Seabourn Cruise Lines, founded in 1987 by Norwegian entrepreneur Atle Brynestad, offered luxury cruises aboard three 200-passenger, all-suite ships, the Seabourn Pride, the Seabourn Spirit, and the Seabourn Legend. Along with luxury accommodations, the Seabourn ships offered underwater observation rooms and sea-level platforms for water activities. Seabourn was part of Carnival Corp., which first purchased a 25 percent interest in Seabourn in 1992.

Although Carnival acquired Windstar when it purchased Holland America, Carnival sold the Windstar Sail Cruises line to Ambassadors International Inc. in 2007. However, Windstar Cruises, founded by Circle Line Cruises in 1986, continued to offer luxury adventure cruises aboard four-masted schooners with computer-controlled sails. Each of Windstar's 440-foot windjammers, the largest sailing ships ever built, carried about 150 passengers in a yacht-like environment. Windstar's North American cruises were primarily to small warm-weather ports in the Caribbean and focused on water sports such as scuba diving and windsurfing. The line also offered cruises in the Mediterranean, South Pacific, and Southeast Asia.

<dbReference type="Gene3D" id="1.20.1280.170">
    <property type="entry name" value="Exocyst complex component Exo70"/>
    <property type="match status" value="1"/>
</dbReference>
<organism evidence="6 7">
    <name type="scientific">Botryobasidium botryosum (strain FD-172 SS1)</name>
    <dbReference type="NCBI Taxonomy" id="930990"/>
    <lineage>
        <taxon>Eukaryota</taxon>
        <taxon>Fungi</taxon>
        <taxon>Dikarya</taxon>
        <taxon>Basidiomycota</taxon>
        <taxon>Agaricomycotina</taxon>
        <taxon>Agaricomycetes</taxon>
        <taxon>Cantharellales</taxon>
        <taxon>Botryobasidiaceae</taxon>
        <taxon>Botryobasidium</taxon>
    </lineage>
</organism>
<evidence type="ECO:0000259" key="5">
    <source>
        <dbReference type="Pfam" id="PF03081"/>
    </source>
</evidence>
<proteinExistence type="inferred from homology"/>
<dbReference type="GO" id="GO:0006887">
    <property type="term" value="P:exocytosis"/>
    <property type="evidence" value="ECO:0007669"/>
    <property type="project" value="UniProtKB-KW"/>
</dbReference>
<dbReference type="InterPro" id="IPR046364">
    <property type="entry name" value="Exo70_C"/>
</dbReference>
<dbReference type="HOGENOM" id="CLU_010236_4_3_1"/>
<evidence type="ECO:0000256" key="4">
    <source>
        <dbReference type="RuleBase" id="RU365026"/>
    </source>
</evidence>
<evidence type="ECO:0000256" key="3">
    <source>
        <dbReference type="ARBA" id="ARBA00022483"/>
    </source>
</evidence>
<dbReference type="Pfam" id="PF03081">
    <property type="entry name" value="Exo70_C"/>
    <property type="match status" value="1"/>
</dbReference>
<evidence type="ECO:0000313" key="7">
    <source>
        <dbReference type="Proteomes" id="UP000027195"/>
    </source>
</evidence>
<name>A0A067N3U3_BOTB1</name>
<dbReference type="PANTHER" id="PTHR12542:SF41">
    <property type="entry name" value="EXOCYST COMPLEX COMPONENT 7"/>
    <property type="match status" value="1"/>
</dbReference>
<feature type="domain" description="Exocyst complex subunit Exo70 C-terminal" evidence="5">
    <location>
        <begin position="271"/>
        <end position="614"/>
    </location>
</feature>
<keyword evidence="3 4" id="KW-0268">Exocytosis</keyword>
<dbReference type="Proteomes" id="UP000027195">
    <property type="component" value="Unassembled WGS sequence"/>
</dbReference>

Workforce

The majority of jobs aboard cruise ships generally fall into three categories: crew, food service, and accommodations. Crew comprises deck hands, engineers, and maintenance. Food service comprises all the jobs associated with running restaurants, including managers, waiters, cooks, and kitchen staff. Accommodations is composed of all the jobs associated with running a hotel, including reservations, laundry service, and housekeeping. The ships also employ numerous clerical personnel, activities directors, and managers of the on-board retail shops and passenger services. In addition, cruise ships are among the largest employers of entertainment, including singers, comedians, dancers, and stage actors for musicals produced at sea.

Although many onboard cruise line employees are not from the United States the U.S. Census Bureau reported that industry employment within the United States in 2007 totaled more than 21,000 U.S. residents, and wages totaled over $981 million. In addition, CLIA estimated that the overall cruise industry employed about 348,000 workers from the United States in 2006.